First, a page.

Tokyo 2020’s venues will be a mixture of permanent and temporary buildings. Ninety-five per cent of them will be located within eight kilometres of the Athletes’ Village, which itself will provide athletes with stunning views of the 800m long Rainbow Bridge that crosses northern Tokyo Bay and acts as a gateway to the city.
The centrepiece of the venues, and a place that will rightly grab all the global headlines when built, will be the spectacular and futuristic looking new national stadium. It will accommodate 80,000 spectators and will stage the Opening and Closing Ceremonies, together with the track and field competition. It will host the 2019 Rugby World Cup final, the perfect test event one year out from the start of the Games.
Designed by Zaha Hadid, the same person who designed the London 2012 Aquatics Centre, the national stadium will replace the current 54,000 capacity stadium built for the 1964 Olympic and Paralympic Games.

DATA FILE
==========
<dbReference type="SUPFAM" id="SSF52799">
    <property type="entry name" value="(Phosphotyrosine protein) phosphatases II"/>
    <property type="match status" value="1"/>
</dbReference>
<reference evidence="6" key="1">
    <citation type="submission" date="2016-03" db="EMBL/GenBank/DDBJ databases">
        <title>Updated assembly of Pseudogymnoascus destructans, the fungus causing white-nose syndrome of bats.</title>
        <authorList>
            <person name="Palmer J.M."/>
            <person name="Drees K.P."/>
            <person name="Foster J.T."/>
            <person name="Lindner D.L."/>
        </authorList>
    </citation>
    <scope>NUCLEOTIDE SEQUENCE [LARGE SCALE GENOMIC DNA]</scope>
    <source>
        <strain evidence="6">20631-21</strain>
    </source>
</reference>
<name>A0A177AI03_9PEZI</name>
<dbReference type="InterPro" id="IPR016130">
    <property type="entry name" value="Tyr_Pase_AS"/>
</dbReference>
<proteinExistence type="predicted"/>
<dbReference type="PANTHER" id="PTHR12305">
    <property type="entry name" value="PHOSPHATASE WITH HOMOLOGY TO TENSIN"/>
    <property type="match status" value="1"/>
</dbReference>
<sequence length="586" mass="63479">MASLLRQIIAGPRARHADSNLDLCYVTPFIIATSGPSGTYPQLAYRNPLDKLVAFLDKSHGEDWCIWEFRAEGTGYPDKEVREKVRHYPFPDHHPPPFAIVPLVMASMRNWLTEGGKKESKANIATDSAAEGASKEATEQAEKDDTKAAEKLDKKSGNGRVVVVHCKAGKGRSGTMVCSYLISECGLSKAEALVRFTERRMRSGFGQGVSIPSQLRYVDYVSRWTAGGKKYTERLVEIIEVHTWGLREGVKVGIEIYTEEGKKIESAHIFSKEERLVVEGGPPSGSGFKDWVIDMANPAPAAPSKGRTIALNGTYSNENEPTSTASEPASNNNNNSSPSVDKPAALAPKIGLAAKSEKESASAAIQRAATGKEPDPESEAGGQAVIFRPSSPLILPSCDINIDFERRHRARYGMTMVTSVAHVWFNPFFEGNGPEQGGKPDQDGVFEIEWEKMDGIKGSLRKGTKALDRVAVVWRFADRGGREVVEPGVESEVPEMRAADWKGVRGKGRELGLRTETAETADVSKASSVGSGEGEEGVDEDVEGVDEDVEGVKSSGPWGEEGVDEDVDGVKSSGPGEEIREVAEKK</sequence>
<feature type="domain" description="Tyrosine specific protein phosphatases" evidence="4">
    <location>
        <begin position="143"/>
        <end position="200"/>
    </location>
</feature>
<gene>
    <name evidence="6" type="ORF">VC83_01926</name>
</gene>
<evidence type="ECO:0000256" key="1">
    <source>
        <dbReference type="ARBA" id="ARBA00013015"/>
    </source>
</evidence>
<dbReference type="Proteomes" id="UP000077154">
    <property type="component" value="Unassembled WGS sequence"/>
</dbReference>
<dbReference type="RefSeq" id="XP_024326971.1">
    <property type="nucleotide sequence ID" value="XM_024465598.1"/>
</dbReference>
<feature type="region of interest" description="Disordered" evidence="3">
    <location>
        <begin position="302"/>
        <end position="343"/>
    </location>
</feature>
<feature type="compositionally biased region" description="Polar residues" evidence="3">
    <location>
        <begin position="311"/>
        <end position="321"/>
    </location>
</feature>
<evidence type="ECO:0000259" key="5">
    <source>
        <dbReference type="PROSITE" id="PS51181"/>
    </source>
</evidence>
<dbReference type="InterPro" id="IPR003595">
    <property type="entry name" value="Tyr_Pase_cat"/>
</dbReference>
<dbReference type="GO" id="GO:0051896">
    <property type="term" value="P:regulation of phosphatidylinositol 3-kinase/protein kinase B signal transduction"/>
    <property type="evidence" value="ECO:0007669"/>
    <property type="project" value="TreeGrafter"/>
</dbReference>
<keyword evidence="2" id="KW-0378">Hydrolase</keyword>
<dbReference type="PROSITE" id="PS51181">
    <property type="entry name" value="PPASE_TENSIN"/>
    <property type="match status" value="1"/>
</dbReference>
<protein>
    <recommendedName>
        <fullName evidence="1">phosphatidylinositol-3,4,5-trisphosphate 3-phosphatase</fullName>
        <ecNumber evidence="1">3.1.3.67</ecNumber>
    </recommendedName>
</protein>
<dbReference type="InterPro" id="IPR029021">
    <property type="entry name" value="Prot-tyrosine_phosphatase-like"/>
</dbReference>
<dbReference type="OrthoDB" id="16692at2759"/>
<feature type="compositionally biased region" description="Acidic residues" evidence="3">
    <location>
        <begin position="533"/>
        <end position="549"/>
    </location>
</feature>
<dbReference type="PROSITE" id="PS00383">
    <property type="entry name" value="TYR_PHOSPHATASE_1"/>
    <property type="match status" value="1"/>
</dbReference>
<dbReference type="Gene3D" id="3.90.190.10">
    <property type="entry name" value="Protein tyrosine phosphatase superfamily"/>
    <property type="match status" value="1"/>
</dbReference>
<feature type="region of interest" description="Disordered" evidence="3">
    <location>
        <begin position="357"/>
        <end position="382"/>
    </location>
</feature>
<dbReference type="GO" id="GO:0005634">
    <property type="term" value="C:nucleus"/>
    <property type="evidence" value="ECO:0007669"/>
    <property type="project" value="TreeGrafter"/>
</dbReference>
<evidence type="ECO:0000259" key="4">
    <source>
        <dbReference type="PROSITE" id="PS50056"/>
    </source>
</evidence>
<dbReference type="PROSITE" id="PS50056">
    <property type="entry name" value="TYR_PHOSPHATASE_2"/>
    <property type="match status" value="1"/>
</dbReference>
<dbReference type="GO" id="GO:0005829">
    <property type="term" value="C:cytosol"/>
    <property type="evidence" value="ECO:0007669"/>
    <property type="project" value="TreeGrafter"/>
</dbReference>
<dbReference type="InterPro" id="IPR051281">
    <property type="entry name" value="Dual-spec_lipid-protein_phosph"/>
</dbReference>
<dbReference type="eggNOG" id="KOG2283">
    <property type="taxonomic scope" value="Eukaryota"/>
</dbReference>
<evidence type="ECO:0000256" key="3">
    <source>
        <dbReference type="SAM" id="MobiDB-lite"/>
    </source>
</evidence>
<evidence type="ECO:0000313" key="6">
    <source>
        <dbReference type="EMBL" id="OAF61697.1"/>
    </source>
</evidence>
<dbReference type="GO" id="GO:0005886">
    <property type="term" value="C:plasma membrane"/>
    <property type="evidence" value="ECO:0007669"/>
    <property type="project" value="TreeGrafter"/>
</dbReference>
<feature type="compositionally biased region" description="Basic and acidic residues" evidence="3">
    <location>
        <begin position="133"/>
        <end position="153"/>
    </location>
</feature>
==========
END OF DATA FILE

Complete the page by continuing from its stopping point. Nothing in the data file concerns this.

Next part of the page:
For all Games one of the biggest questions is legacy and how the venues will be used afterwards. Whilst taking in a visit to the national stadium during my stay in Tokyo, it was striking to see the stadium still being put to great use and that it still looked as impressive as the day it opened in 1958.
Equally as impressive during the venue tour provided by organisers was seeing the number of people practicing sport. Japan is clearly a country that loves its sport, and with six years to prepare for 2020, I am sure that Japan will finish a lot higher in the Paralympic medals table on home soil than the 24th position they finished at London 2012.
One of Tokyo 2020’s biggest challenges with the Paralympics will be with the media. This is not because of a lack of coverage. Far from it. Japanese media are one of the world’s most proactive at covering the Paralympics, a fact recently highlighted by the IPC’s new four year broadcast agreement with national broadcaster NHK.